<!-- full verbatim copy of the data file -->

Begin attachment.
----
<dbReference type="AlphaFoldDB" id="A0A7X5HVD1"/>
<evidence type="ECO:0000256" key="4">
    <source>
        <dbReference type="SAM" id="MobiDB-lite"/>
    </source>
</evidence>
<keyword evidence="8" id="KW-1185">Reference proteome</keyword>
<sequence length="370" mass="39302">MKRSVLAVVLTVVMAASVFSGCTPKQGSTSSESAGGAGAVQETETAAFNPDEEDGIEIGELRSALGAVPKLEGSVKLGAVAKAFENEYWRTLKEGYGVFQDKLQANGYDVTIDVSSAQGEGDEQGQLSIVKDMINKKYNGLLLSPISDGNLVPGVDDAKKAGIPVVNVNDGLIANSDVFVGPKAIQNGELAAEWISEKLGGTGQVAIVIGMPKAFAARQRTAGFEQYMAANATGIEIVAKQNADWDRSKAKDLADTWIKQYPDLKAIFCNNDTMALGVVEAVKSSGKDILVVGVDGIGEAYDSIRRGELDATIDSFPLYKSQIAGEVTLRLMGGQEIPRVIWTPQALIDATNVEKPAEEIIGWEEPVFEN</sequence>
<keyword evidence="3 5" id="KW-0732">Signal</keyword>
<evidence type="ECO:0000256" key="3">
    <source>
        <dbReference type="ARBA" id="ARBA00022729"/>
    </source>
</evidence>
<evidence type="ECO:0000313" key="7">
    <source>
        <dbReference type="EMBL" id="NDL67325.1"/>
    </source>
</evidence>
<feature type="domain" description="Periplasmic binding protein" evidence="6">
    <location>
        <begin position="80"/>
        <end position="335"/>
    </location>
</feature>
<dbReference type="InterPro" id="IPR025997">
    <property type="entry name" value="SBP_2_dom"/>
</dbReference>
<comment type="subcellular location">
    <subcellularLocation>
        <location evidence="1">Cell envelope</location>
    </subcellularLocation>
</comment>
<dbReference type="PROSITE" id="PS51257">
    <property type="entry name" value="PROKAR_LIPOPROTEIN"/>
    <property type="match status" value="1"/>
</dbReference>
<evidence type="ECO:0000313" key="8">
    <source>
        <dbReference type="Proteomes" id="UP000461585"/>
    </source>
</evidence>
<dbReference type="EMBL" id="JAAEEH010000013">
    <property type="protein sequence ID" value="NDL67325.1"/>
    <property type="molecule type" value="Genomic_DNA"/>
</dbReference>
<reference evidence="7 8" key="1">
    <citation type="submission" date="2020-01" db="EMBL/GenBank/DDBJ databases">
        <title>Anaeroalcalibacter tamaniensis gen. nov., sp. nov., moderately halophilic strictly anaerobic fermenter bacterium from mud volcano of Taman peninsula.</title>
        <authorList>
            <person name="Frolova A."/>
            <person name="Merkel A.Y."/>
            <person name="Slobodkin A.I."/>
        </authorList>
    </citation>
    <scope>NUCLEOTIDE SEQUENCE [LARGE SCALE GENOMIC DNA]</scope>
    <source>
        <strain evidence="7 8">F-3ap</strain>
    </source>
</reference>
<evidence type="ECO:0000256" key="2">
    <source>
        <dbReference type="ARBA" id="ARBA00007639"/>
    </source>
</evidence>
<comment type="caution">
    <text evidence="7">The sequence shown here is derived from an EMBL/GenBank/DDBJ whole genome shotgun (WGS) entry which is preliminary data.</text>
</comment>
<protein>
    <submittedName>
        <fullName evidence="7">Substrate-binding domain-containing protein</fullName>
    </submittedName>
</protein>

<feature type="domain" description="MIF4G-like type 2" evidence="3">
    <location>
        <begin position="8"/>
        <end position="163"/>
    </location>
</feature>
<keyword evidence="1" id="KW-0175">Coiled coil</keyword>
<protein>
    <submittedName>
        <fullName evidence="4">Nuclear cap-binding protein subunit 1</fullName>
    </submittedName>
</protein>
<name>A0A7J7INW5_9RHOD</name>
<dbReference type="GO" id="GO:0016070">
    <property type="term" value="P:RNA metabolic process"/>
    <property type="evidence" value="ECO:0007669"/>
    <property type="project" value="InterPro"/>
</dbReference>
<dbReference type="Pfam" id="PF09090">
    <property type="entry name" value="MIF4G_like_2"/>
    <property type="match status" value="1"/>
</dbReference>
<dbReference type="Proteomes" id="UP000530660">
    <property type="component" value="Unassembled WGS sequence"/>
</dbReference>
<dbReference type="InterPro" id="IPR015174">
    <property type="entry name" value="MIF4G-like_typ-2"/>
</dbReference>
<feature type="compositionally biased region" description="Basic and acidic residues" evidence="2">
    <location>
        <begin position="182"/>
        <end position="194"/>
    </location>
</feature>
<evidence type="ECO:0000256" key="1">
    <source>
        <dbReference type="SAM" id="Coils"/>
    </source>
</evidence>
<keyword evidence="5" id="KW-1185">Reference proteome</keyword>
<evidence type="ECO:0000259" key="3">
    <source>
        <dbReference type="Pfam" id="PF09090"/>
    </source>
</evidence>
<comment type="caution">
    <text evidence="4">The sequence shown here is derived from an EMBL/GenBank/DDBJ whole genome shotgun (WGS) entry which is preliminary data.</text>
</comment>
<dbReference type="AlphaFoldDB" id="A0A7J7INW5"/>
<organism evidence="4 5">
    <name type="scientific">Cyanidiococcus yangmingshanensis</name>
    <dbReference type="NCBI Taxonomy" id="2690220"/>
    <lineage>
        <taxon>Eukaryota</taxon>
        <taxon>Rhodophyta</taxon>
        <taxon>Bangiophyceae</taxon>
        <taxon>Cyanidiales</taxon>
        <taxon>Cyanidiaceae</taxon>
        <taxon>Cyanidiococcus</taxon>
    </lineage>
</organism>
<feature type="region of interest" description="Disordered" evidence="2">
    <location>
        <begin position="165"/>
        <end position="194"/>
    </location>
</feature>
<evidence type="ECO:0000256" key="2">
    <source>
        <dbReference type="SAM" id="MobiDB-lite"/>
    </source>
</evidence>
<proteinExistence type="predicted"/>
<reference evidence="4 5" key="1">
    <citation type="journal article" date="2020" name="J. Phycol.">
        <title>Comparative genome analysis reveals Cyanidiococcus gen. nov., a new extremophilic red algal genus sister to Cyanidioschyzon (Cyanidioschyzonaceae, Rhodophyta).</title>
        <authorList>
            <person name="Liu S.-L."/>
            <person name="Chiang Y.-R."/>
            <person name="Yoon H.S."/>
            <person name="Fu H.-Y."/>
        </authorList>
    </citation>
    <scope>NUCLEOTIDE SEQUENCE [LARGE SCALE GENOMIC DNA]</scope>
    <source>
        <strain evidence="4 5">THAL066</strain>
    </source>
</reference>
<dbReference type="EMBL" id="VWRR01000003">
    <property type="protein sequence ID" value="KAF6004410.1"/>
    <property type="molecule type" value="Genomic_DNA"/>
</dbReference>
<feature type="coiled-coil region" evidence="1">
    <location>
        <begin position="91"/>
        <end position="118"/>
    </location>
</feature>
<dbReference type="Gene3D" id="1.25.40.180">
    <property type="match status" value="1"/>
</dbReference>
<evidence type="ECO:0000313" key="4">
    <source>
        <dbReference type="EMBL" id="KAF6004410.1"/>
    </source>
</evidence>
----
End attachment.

<dbReference type="AlphaFoldDB" id="A0A7X5HVD1"/>
<evidence type="ECO:0000256" key="4">
    <source>
        <dbReference type="SAM" id="MobiDB-lite"/>
    </source>
</evidence>
<keyword evidence="8" id="KW-1185">Reference proteome</keyword>
<sequence length="370" mass="39302">MKRSVLAVVLTVVMAASVFSGCTPKQGSTSSESAGGAGAVQETETAAFNPDEEDGIEIGELRSALGAVPKLEGSVKLGAVAKAFENEYWRTLKEGYGVFQDKLQANGYDVTIDVSSAQGEGDEQGQLSIVKDMINKKYNGLLLSPISDGNLVPGVDDAKKAGIPVVNVNDGLIANSDVFVGPKAIQNGELAAEWISEKLGGTGQVAIVIGMPKAFAARQRTAGFEQYMAANATGIEIVAKQNADWDRSKAKDLADTWIKQYPDLKAIFCNNDTMALGVVEAVKSSGKDILVVGVDGIGEAYDSIRRGELDATIDSFPLYKSQIAGEVTLRLMGGQEIPRVIWTPQALIDATNVEKPAEEIIGWEEPVFEN</sequence>
<keyword evidence="3 5" id="KW-0732">Signal</keyword>
<evidence type="ECO:0000256" key="3">
    <source>
        <dbReference type="ARBA" id="ARBA00022729"/>
    </source>
</evidence>
<evidence type="ECO:0000313" key="7">
    <source>
        <dbReference type="EMBL" id="NDL67325.1"/>
    </source>
</evidence>
<feature type="domain" description="Periplasmic binding protein" evidence="6">
    <location>
        <begin position="80"/>
        <end position="335"/>
    </location>
</feature>
<dbReference type="InterPro" id="IPR025997">
    <property type="entry name" value="SBP_2_dom"/>
</dbReference>
<comment type="subcellular location">
    <subcellularLocation>
        <location evidence="1">Cell envelope</location>
    </subcellularLocation>
</comment>
<dbReference type="PROSITE" id="PS51257">
    <property type="entry name" value="PROKAR_LIPOPROTEIN"/>
    <property type="match status" value="1"/>
</dbReference>
<evidence type="ECO:0000313" key="8">
    <source>
        <dbReference type="Proteomes" id="UP000461585"/>
    </source>
</evidence>
<dbReference type="EMBL" id="JAAEEH010000013">
    <property type="protein sequence ID" value="NDL67325.1"/>
    <property type="molecule type" value="Genomic_DNA"/>
</dbReference>
<reference evidence="7 8" key="1">
    <citation type="submission" date="2020-01" db="EMBL/GenBank/DDBJ databases">
        <title>Anaeroalcalibacter tamaniensis gen. nov., sp. nov., moderately halophilic strictly anaerobic fermenter bacterium from mud volcano of Taman peninsula.</title>
        <authorList>
            <person name="Frolova A."/>
            <person name="Merkel A.Y."/>
            <person name="Slobodkin A.I."/>
        </authorList>
    </citation>
    <scope>NUCLEOTIDE SEQUENCE [LARGE SCALE GENOMIC DNA]</scope>
    <source>
        <strain evidence="7 8">F-3ap</strain>
    </source>
</reference>
<evidence type="ECO:0000256" key="2">
    <source>
        <dbReference type="ARBA" id="ARBA00007639"/>
    </source>
</evidence>
<comment type="caution">
    <text evidence="7">The sequence shown here is derived from an EMBL/GenBank/DDBJ whole genome shotgun (WGS) entry which is preliminary data.</text>
</comment>
<protein>
    <submittedName>
        <fullName evidence="7">Substrate-binding domain-containing protein</fullName>
    </submittedName>
</protein>

<feature type="domain" description="MIF4G-like type 2" evidence="3">
    <location>
        <begin position="8"/>
        <end position="163"/>
    </location>
</feature>
<keyword evidence="1" id="KW-0175">Coiled coil</keyword>
<protein>
    <submittedName>
        <fullName evidence="4">Nuclear cap-binding protein subunit 1</fullName>
    </submittedName>
</protein>
<name>A0A7J7INW5_9RHOD</name>
<dbReference type="GO" id="GO:0016070">
    <property type="term" value="P:RNA metabolic process"/>
    <property type="evidence" value="ECO:0007669"/>
    <property type="project" value="InterPro"/>
</dbReference>
<dbReference type="Pfam" id="PF09090">
    <property type="entry name" value="MIF4G_like_2"/>
    <property type="match status" value="1"/>
</dbReference>
<dbReference type="Proteomes" id="UP000530660">
    <property type="component" value="Unassembled WGS sequence"/>
</dbReference>
<dbReference type="InterPro" id="IPR015174">
    <property type="entry name" value="MIF4G-like_typ-2"/>
</dbReference>
<feature type="compositionally biased region" description="Basic and acidic residues" evidence="2">
    <location>
        <begin position="182"/>
        <end position="194"/>
    </location>
</feature>
<evidence type="ECO:0000256" key="1">
    <source>
        <dbReference type="SAM" id="Coils"/>
    </source>
</evidence>
<keyword evidence="5" id="KW-1185">Reference proteome</keyword>
<evidence type="ECO:0000259" key="3">
    <source>
        <dbReference type="Pfam" id="PF09090"/>
    </source>
</evidence>
<comment type="caution">
    <text evidence="4">The sequence shown here is derived from an EMBL/GenBank/DDBJ whole genome shotgun (WGS) entry which is preliminary data.</text>
</comment>
<dbReference type="AlphaFoldDB" id="A0A7J7INW5"/>
<organism evidence="4 5">
    <name type="scientific">Cyanidiococcus yangmingshanensis</name>
    <dbReference type="NCBI Taxonomy" id="2690220"/>
    <lineage>
        <taxon>Eukaryota</taxon>
        <taxon>Rhodophyta</taxon>
        <taxon>Bangiophyceae</taxon>
        <taxon>Cyanidiales</taxon>
        <taxon>Cyanidiaceae</taxon>
        <taxon>Cyanidiococcus</taxon>
    </lineage>
</organism>
<feature type="region of interest" description="Disordered" evidence="2">
    <location>
        <begin position="165"/>
        <end position="194"/>
    </location>
</feature>
<evidence type="ECO:0000256" key="2">
    <source>
        <dbReference type="SAM" id="MobiDB-lite"/>
    </source>
</evidence>
<proteinExistence type="predicted"/>
<reference evidence="4 5" key="1">
    <citation type="journal article" date="2020" name="J. Phycol.">
        <title>Comparative genome analysis reveals Cyanidiococcus gen. nov., a new extremophilic red algal genus sister to Cyanidioschyzon (Cyanidioschyzonaceae, Rhodophyta).</title>
        <authorList>
            <person name="Liu S.-L."/>
            <person name="Chiang Y.-R."/>
            <person name="Yoon H.S."/>
            <person name="Fu H.-Y."/>
        </authorList>
    </citation>
    <scope>NUCLEOTIDE SEQUENCE [LARGE SCALE GENOMIC DNA]</scope>
    <source>
        <strain evidence="4 5">THAL066</strain>
    </source>
</reference>
<dbReference type="EMBL" id="VWRR01000003">
    <property type="protein sequence ID" value="KAF6004410.1"/>
    <property type="molecule type" value="Genomic_DNA"/>
</dbReference>
<feature type="coiled-coil region" evidence="1">
    <location>
        <begin position="91"/>
        <end position="118"/>
    </location>
</feature>
<dbReference type="Gene3D" id="1.25.40.180">
    <property type="match status" value="1"/>
</dbReference>
<evidence type="ECO:0000313" key="4">
    <source>
        <dbReference type="EMBL" id="KAF6004410.1"/>
    </source>
</evidence>